| 7:47 pm on Jul 27, 2005 (gmt 0)|
Is this what you are looking for?
| 5:32 pm on Jul 28, 2005 (gmt 0)|
jgbmarc, IMO, there is some evidence that Y has recently introduced some sandbox-like elements to their algo(s).
Also, IMO, the so-called sandbox over at G is not at all just about age of sites/backlinks. There are other algo elements that can make it hard for new sites to appear, that have nothing to do with age per se.
| 2:35 pm on Jul 29, 2005 (gmt 0)|
I would have to agree!
There does appear to be a Yahoo sandbox...am I'm now playin' in it!
My site has been listed in the top 3 for almost 5 years. In the last few days, the home page began to slip until <poof> I'm gone (again).
The site is listed in the yahoo Directory, but not in the web results. I have a link popularity of over 1850 in Yahoo (according to linkpopularity dot com) and over 355 pages slurped by Slurp.
I began sending inquiries to 'email@example.com' and 'firstname.lastname@example.org' to request a re-review and some feedback as to why I no longer appear, yet no reply, except the DID move my competition up higher, even though they violate my governement registered trademark, which I pointed out to Yahoo.
I've been out of it for a few months, so I was unaware of any changes in Yahoo after the previous April 1st 2005 update.
Is anyone else is seeing similar sandbox type penalties.
Is there any way to get out?
What got me in the box to begin with?
I checked their policies and I appear to be OK...
| 6:58 pm on Jul 29, 2005 (gmt 0)|
microlinx, the 'sandbox' term tends to refer to newer sites. It's a phenomenon that over at G kicked in around the spring of last year. New sites have since had a harder time showing up in G: Some never get 'sandboxed,' others that do eventually come out, and some never come out.
You will get as many opinions on sandboxing as there are webmasters. All I'm saying for now is that I see some minor evidence (that, as opposed to 'proof') that some new sites are either having a tougher time getting into the Y SERP's, or, they appear for a while and get dropped. I've just seen several example over the last week. And from friends, I'm aware of several sites that for whatever reason, just ain't seeing the light of day in a way reminiscent of G's sandboxing.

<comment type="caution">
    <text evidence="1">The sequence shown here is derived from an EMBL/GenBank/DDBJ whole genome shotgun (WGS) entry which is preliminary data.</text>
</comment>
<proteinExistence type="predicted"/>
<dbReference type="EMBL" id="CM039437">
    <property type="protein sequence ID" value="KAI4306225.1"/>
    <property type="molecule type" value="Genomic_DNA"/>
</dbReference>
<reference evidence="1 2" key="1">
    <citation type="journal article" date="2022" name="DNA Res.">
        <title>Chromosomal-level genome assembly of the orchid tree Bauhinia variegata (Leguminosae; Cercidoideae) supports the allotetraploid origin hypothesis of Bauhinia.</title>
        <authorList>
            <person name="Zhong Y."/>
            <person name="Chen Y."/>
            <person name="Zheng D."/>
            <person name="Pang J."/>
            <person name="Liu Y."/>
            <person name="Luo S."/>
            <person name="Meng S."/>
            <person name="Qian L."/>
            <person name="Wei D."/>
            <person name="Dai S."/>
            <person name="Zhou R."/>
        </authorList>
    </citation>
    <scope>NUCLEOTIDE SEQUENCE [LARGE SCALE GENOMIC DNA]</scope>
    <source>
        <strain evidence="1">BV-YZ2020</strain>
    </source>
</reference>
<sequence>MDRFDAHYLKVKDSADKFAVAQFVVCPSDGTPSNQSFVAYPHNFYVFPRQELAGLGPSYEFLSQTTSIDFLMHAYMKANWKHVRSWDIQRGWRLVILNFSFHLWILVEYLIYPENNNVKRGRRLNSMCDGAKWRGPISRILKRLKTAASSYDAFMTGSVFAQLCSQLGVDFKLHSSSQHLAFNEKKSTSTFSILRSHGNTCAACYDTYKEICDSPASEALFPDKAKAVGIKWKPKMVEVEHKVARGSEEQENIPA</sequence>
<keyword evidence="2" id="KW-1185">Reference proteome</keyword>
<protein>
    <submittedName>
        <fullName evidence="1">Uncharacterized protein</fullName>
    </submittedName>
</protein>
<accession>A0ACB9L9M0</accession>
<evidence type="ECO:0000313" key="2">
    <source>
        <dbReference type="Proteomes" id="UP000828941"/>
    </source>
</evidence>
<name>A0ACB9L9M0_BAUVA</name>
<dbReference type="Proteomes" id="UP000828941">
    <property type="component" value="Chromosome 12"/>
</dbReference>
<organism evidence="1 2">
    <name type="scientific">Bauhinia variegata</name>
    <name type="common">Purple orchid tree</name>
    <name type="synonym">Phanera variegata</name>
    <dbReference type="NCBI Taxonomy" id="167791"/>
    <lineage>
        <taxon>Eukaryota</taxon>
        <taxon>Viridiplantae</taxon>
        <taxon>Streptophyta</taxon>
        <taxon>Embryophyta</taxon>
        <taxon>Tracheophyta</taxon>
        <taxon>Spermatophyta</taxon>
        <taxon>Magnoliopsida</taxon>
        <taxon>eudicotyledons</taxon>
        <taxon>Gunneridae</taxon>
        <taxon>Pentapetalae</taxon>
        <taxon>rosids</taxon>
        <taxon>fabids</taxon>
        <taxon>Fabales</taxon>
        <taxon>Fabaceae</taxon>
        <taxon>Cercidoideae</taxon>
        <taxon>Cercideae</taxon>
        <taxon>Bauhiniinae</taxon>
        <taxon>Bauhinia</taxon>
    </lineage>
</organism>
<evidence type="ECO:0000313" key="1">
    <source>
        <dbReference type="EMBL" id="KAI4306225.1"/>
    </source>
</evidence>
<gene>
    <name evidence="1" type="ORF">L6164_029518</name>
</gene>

As for sandboxing being related to age of a site or backlinks, yes that seems to be a factor, but there are other factors that were implemented at the same time IMO, when G put it into effect. New sites at G seem to have a tougher time of it still, so age is a factor, but also, new sites can get past sandboxing, so other factors count too; factors that can mitigate the 'negativeness of being new'.
In the case of Y, my very early set of questions are along the lines of:
1) have they implemented some dampening factor for newer sites
2) have they made it harder for sites to show up in the SERP's if the sites appear to be 'extreme' in one of several ways (include both internal and external factors)?
FWIW. IMO this should be simply looked at as an evolution of Y's algo (not 'sandboxing'). Right now Y!'s algo is clearly evolving in some important ways. Been a while since I've seen a Yahoo! update thread [webmasterworld.com] be so active. ;-)
| 9:03 pm on Aug 10, 2005 (gmt 0)|
Yahoo doesn't need a sandbox, it takes them 6 months to a year just to index a new site.
| 9:31 pm on Aug 10, 2005 (gmt 0)|
> it takes them 6 months to a year just to index a new site
Sorry but that is so not true. You need more links, me thinks...or, there is some issue that is causing a problem WRT to how their algo sees your site(s).
| 9:43 pm on Aug 10, 2005 (gmt 0)|
>>>it takes them 6 months to a year just to index a new site
Not true. Sounds like might be a problem particular to the way you may be launching your sites, it's definitely not the usual experience. Take a look at any Google sandbox thread and you'll see people thanking there's a Yahoo to pick up their sites in the interim before breaking the G box.